Published: Fri, February 03, 2017
Research | By Kayla Price

Bat Bot: It's the 'holy grail' of flying robots

Bat Bot: It's the 'holy grail' of flying robots

A more-developer version could be used for the same sort of surveying tasks now being undertaken by small drones (like looking over a building site or even a disaster area), but the bat wing mechanism would offer greater power efficiency and more flexibility for maneuvering.

This unusual movement has been captured by the researchers at the University of IL and Caltech in their creation. The animal uses over 40 active and passive joints on its wings to fly, as well as the flexible membrane that stretches over its phalanges.

When it comes to building flying robots, there's a lot to be learned from the beasts of the air.

Weighing just 93 g (3.3 oz) and sporting a wingspan of about 0.3 m (1 ft), the Bat Bot mimics the flight mechanisms of its natural counterpart, driven by a small onboard computer and a series of sensors that allow it to fly autonomously.

Solving the puzzle of bat flight is not just an entertaining exercise.

"Our work demonstrates one of the most advanced designs to date of a self-contained flapping-winged aerial robot with bat morphology that is able to perform autonomous flight", says Alireza Ramezani, one of the researchers on the project.

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These joints permit them to modify the shape of their wings which can move in various independent directions.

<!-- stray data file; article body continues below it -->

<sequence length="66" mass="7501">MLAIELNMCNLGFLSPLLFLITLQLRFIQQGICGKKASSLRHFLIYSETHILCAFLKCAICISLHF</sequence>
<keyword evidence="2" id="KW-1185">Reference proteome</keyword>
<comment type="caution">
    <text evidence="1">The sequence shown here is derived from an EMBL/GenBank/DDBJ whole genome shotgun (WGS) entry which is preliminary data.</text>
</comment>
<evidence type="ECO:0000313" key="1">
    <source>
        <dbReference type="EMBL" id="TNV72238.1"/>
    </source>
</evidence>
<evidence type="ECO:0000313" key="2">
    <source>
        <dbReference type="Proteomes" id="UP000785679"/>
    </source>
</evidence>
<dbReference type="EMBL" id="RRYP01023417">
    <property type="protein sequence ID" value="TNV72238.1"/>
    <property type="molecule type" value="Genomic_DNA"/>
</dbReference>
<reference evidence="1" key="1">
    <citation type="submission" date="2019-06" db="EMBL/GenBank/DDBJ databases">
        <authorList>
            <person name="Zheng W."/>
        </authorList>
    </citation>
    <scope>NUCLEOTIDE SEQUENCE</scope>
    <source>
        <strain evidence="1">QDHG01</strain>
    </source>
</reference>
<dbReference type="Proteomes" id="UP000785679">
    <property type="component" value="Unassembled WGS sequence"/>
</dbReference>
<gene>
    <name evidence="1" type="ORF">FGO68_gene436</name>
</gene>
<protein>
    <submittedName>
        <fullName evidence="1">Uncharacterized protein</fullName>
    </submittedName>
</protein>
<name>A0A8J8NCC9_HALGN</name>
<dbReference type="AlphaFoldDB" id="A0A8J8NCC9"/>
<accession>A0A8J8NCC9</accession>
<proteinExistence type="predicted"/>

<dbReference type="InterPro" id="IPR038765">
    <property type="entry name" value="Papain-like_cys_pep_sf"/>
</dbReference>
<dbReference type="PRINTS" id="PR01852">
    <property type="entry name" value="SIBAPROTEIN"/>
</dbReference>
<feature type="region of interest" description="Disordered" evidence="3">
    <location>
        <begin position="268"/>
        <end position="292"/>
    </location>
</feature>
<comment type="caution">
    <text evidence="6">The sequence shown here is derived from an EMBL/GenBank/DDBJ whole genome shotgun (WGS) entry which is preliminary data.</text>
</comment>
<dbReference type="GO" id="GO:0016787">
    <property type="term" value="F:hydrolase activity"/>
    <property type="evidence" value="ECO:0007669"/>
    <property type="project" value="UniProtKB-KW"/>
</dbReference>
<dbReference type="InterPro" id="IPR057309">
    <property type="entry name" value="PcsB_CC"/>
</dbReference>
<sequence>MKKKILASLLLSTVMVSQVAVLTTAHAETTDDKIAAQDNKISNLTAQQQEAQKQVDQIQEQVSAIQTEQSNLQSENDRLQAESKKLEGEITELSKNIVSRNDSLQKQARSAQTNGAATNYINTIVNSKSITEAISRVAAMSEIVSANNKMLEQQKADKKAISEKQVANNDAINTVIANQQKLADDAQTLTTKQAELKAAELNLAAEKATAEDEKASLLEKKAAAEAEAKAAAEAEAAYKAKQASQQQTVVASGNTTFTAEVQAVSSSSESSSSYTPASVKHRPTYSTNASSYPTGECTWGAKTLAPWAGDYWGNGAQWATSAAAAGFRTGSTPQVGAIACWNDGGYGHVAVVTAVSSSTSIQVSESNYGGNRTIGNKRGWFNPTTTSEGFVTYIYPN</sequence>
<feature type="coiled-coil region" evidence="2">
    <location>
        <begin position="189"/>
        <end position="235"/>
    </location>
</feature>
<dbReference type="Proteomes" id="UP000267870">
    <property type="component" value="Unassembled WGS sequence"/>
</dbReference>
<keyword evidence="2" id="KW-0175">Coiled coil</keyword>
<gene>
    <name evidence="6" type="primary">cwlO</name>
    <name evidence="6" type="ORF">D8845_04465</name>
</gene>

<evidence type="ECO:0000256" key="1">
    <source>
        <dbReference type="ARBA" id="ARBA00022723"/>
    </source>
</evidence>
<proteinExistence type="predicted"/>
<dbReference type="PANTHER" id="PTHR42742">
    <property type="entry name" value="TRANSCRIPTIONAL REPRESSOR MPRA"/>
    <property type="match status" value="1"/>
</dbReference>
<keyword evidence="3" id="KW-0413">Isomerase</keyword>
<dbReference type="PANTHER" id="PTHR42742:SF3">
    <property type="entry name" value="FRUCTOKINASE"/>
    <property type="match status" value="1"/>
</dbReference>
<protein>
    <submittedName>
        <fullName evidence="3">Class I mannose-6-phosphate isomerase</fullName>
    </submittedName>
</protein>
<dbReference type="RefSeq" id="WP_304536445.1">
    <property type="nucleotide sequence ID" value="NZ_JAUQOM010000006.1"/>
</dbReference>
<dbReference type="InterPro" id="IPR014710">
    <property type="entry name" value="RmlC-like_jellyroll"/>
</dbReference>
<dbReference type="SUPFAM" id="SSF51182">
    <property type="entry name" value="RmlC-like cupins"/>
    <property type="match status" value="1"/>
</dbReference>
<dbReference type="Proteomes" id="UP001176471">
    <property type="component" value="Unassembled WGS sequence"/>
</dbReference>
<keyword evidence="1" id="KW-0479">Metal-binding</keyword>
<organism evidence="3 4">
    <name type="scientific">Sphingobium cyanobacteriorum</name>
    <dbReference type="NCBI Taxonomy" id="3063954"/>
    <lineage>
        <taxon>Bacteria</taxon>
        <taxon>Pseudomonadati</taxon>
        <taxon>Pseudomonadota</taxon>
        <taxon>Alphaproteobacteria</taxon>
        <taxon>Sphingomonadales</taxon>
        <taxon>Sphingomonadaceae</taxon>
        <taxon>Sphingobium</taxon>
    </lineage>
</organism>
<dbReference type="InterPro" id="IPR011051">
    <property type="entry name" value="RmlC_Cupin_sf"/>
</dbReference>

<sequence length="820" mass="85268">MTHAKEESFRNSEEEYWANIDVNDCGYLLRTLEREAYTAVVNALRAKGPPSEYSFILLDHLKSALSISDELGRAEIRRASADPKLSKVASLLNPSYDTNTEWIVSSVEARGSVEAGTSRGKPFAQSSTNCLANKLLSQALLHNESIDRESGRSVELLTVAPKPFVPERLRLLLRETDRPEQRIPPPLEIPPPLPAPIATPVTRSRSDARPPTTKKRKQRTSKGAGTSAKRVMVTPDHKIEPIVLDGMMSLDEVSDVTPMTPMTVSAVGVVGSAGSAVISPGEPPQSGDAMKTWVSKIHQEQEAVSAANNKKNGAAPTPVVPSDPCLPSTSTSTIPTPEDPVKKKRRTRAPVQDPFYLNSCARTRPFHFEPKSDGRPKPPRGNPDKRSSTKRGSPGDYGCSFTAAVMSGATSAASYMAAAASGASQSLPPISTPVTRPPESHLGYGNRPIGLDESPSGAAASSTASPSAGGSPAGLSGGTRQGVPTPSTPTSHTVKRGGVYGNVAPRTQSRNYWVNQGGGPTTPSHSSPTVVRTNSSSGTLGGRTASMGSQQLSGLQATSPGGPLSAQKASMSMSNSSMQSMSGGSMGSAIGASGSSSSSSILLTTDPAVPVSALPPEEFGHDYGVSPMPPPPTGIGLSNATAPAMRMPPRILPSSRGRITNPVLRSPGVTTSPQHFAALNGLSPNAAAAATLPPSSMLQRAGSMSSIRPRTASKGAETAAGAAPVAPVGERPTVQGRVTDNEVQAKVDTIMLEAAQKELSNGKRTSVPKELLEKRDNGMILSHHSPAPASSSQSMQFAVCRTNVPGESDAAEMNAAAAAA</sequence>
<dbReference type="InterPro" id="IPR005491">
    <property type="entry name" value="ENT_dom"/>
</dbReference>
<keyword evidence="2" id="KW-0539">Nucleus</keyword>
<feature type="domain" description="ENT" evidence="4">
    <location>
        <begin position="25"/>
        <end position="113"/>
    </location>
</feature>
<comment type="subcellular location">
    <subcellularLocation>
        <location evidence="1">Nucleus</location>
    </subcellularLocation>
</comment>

The way it flaps is also quieter and more efficient than other drones and flying robots, so the battery power of this drone could last longer. They used 3D technology to print out ball and sockets for the joints and used a silicone skin which is very durable.

Chung's team covered those joints with stretchable silicone-based membranes, a design which they said "best match the morphological characteristics of bat flight".

This energy conservation gives it one advantage over fixed-wing flying robots, such as quadcopters. They now can deliver packages, help in search and rescue missions and will even slice off your finger if your happen to touch one of their spinning rotors.

The Bat Bot has nine joints and measures slightly less than 8 inches from head to tail. However, B2 needs a little more time and some tweaking before it is ready for field work, the researchers said: its electronics now are too delicate to survive crashes, and improvements need to be made to its battery as well.

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